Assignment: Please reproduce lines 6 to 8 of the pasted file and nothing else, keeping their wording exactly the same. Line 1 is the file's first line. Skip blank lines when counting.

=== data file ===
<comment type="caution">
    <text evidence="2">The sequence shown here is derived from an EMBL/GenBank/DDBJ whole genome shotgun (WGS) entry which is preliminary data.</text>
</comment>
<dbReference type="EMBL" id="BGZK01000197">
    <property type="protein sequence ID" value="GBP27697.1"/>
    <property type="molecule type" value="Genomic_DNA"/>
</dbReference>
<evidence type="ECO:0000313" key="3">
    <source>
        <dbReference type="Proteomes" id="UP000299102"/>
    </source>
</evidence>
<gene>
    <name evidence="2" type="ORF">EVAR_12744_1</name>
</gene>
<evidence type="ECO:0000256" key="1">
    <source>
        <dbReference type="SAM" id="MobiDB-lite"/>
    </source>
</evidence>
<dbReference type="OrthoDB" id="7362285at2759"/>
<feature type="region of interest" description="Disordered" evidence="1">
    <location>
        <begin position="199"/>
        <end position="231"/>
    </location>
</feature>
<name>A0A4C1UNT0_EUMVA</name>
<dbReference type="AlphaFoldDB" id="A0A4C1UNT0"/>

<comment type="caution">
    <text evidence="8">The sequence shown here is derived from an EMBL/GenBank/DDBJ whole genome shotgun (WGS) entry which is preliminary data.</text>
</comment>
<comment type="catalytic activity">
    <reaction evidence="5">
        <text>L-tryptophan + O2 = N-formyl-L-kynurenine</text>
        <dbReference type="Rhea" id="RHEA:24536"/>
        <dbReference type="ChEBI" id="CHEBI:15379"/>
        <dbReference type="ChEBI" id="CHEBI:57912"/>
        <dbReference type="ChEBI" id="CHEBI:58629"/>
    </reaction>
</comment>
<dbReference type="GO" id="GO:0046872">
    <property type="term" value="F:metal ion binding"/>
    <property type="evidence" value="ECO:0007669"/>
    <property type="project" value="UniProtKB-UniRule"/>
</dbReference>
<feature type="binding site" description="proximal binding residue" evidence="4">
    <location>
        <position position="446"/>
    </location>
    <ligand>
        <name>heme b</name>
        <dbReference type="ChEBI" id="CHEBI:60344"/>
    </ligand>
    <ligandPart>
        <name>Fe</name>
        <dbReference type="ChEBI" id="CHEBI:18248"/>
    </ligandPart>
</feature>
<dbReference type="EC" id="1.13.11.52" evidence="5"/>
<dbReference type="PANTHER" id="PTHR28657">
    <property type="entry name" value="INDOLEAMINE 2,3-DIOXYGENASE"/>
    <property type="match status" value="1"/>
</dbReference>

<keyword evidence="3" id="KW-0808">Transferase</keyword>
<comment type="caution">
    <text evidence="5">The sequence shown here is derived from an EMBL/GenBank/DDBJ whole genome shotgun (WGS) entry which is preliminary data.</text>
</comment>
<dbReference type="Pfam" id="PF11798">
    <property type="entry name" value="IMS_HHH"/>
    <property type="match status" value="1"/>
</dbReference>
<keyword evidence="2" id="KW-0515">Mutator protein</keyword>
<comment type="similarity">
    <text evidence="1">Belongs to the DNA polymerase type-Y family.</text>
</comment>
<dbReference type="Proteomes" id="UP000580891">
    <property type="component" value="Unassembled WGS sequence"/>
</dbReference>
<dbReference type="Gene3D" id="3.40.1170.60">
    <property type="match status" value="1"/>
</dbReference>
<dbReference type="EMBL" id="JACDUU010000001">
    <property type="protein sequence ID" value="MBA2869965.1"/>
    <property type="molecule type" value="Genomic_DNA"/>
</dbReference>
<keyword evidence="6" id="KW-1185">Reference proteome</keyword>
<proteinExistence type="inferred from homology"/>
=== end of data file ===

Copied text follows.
    <property type="molecule type" value="Genomic_DNA"/>
</dbReference>
<evidence type="ECO:0000313" key="3">